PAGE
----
He played a role in the second dig as well, as India rode on several cameos. Sehwag's chancy, yet splintering, 29-ball 33 set the tone before Ganguly and Laxman steadied the innings. Laxman was regal in his strokeplay, making exquisite drives and even venturing some confident pulls. A couple of swished straight drives, with the bat in a horizontal position owing to the twist of the wrist, sent gasps around the Bullring.
South Africa's bowlers let them down yet again, favouring a short length on a pitch that demanded pitching it up. Incidentally, Pollock became the first South African, and tenth bowler, to reach the 400-wicket mark, a fully deserving milestone for such a champion peformer. South Africa were expected to have home advantage but they played their part in handing India the advantage on one of the most memorable days in their Test history.
Dileep Premachandran at Jo'burg
Highlight of the day: On any given Saturday, it would have been Shaun Pollock's 400th wicket, but today he was eclipsed by a young man who can point to a haul of 24 Test wickets from five-and-a-half Tests. Sreesanth was consistently the quickest bowler on either side, and he hit the seam as effortlessly as Glenn McGrath on a good day. Some atrocious batting helped, but this was a day that will live long in India's cricket lore, a day when the quick bowlers outgunned the opposition with their weapons of choice.
Lowlight of the day: Several of the South African batsmen could tussle for that accolade, but Herschelle Gibbs probably shades it for the half-asleep shot he played to get out. Lucky for him that it's Mickey Arthur and not Ray Jennings that's coaching the side.
Shot of the day: VRV Singh's swat off Jacques Kallis that screeched to the cover fence. He batted only 19 balls, but his 29 was still more than anything South African managed.
Ball of the day: It takes a special ball to get rid of a great batsman, and Sreesanth produced one to Kallis. It arced in a touch and then moved away just enough to catch the outside edge. That was half the job done. VVS Laxman did the rest, pouching a superb low catch, even as Ganguly dived across him.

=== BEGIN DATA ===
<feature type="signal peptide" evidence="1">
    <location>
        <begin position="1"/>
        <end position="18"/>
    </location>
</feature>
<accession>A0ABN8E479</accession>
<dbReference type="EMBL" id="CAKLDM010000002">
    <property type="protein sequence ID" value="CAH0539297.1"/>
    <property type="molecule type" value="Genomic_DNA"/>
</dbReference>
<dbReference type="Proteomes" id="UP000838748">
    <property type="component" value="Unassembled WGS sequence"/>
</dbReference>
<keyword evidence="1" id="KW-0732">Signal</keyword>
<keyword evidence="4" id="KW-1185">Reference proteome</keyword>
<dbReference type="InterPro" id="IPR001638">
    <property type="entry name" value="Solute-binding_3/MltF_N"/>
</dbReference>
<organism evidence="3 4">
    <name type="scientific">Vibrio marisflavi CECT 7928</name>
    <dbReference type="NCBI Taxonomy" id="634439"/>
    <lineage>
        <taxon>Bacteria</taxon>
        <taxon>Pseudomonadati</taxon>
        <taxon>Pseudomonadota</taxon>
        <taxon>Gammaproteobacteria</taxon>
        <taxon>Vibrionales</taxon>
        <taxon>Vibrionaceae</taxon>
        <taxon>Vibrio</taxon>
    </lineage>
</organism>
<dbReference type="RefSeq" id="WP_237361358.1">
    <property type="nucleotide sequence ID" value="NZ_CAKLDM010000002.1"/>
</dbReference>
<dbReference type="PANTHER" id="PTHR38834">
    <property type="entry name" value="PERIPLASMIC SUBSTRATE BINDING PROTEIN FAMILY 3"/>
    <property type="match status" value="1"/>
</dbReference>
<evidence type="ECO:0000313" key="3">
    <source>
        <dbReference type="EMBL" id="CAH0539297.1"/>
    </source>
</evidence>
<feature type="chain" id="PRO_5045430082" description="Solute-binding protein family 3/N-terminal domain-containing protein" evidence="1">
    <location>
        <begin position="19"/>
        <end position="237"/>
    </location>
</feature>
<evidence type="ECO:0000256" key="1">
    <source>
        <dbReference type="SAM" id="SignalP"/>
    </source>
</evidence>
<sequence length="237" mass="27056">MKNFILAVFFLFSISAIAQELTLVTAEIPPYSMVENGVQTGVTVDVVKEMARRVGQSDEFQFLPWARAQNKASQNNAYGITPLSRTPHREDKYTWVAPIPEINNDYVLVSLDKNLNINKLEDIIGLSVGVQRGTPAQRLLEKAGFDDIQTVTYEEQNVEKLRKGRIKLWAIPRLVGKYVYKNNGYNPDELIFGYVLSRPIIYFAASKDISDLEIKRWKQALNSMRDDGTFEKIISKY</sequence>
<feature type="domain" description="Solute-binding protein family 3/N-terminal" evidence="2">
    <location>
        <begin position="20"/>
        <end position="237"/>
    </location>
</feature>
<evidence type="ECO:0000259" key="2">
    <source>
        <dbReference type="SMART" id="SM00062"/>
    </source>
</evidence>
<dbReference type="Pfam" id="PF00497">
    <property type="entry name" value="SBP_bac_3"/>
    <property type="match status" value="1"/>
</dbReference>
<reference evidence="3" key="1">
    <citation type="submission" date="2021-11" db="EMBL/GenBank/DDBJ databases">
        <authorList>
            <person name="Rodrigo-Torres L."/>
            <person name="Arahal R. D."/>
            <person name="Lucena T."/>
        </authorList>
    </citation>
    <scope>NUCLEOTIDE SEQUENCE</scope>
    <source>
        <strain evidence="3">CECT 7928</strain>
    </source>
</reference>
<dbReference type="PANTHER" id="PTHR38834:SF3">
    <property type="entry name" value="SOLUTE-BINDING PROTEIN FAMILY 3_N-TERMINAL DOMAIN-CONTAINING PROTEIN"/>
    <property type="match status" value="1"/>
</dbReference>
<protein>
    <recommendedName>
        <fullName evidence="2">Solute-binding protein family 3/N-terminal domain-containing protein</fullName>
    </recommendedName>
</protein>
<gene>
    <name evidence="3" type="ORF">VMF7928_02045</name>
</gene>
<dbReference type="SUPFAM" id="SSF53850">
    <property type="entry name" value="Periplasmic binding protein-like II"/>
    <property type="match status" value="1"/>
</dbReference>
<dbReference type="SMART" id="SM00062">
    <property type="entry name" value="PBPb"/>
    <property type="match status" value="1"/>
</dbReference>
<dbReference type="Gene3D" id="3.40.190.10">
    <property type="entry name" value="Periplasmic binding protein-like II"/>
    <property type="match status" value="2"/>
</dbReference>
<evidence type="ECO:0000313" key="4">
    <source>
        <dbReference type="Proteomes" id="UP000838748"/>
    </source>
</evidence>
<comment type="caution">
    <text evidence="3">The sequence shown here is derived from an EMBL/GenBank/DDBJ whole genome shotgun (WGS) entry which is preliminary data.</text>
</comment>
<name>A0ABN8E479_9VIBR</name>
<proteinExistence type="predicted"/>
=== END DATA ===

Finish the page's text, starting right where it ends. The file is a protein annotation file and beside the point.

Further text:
Catch of the day: Pollock's stunner at mid-off to send off Mahendra Singh Dhoni. Most eyes were already on the boundary rope when the shot was hit, but Pollock threw himself to his left, stuck out the left hand and held on despite landing fairly heavily.
Message of the day: Should have been: "Can we change to coloured clothes?". South Africa have made tremendous progress as a one-day side over the past two seasons, but their Test displays have been embarrassing at times. Too many of the players seem to be stuck in a complacent second gear, a state of affairs that shouldn't be acceptable.
Off the park: All eyes turned to the Indian dressing room as Sourav Ganguly reached 50 in the first innings. Greg Chappell was on his feet and applauding, like everyone else. Those who expected anything else appear to have forgotten that Chappell needs a victory as much as every man in the XI. If they can pull it off, it will be an unparalled achievement.